Friday, January 11, 2008

Where's the Fanfare?

This AlterNet article does a good job of saying something I've seen a little bit of: Why doesn't anyone care that a woman won the primary?

Here are the facts (from the article):

It turns out Hillary may have the more "historic" win -- if race and gender "firsts" are the yardstick. Technically, Shirley Chisholm takes both "firsts" with a New Jersey primary win in 1972. And Jesse Jackson won five primaries and caucuses in 1984 -- including Virginia, Louisiana and D.C.

On closer inspection, according to Allan Lichtman, professor of history at American University, Chisholm actually won a "nonbinding preference, where no delegates were awarded" against ex-Gov. Terry Sanford. Humphrey, McGovern and Muskie did not compete. As Lichtman put it, "This is the first time in American history a woman won a major contested presidential primary." At the very least, the first time in 36 years a woman had won a primary.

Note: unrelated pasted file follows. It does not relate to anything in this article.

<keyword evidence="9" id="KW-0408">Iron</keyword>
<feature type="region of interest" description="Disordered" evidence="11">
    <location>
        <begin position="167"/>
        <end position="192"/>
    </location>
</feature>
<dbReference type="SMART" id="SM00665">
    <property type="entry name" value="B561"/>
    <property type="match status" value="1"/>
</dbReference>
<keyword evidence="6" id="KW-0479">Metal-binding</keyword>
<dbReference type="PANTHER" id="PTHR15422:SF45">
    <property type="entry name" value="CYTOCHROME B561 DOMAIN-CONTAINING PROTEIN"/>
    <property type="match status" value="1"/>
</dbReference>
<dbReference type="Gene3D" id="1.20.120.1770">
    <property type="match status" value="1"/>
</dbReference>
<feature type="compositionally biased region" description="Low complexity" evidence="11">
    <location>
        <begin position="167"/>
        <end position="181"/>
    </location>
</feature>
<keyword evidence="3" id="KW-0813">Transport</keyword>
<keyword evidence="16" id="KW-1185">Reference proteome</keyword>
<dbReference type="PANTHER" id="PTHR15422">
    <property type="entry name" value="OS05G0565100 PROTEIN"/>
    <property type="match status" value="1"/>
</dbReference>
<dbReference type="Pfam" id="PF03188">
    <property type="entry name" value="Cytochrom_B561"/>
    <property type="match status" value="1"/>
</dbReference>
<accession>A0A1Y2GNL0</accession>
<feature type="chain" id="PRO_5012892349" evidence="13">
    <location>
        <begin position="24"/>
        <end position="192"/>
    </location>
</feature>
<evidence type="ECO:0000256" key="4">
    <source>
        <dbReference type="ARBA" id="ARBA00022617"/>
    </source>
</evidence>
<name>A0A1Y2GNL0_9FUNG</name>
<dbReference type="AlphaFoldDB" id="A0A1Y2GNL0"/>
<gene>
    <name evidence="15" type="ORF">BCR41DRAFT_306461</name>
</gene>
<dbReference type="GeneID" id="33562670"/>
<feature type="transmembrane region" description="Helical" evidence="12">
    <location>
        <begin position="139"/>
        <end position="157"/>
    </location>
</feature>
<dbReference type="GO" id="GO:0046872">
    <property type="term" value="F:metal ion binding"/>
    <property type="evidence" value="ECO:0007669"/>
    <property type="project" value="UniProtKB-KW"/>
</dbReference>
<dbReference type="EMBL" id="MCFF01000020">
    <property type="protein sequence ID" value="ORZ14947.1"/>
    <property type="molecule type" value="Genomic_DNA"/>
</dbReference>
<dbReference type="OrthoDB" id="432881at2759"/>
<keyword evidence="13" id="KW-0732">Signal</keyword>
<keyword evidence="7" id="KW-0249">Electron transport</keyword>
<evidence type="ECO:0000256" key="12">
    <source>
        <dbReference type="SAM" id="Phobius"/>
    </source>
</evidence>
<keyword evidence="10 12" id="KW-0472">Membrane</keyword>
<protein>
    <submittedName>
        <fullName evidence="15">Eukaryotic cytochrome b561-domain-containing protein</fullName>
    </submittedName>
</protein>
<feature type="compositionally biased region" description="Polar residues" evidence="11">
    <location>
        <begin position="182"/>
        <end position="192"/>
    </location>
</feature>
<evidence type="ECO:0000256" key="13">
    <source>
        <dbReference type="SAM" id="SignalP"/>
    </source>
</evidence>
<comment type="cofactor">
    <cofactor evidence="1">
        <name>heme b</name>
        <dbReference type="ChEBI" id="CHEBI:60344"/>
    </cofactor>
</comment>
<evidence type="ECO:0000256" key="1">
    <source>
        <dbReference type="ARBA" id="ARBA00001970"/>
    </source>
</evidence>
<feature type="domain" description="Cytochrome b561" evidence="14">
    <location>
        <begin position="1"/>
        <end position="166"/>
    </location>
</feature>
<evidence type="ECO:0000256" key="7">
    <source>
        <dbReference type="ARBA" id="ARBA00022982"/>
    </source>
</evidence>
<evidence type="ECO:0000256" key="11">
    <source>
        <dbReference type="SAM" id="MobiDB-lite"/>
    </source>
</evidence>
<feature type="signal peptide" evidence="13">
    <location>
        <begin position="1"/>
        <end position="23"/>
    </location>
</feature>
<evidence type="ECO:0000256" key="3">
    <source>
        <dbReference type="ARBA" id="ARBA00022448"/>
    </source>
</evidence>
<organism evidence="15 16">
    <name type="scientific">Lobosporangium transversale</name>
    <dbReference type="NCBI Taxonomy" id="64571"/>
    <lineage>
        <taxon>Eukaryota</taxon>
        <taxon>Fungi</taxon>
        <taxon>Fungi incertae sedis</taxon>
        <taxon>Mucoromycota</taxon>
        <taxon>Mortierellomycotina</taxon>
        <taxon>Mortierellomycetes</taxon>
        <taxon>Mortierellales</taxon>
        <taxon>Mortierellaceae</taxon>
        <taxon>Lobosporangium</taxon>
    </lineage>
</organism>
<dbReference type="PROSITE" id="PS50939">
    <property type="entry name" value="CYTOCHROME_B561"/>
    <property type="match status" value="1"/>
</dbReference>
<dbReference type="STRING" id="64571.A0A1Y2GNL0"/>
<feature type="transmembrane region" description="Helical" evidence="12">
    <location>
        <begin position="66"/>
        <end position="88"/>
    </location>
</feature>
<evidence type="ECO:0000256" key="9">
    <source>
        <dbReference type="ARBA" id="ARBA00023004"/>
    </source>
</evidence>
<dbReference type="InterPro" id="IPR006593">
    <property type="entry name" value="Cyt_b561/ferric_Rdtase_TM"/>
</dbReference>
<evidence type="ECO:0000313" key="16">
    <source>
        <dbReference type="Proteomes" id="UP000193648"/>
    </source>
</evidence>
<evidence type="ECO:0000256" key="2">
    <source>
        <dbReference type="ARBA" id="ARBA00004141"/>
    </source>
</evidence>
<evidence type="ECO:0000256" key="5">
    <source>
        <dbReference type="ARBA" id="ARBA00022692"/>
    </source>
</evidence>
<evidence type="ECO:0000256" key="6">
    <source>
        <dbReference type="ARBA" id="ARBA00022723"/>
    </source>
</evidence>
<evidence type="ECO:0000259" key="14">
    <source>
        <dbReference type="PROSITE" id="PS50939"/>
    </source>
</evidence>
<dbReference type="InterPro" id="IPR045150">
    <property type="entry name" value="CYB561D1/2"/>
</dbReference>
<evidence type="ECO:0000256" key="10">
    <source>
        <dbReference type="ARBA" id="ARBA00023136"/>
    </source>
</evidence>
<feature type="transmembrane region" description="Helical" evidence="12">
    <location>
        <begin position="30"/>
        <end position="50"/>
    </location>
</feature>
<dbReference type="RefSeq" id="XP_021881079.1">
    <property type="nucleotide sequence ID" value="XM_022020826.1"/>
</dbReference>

We all know why no one cares. She's not someone you particularly want to be happy for. I know that's a big statement, but that's how I feel. She makes it hard, because she's SUCH a politician. Her speech after her win was wonderful. I'd love to believe that she had "found her voice." But it's gonna take some more convincing for me.

I gotta admit though, a small part of me was extremely excited that this barrier has been broken.

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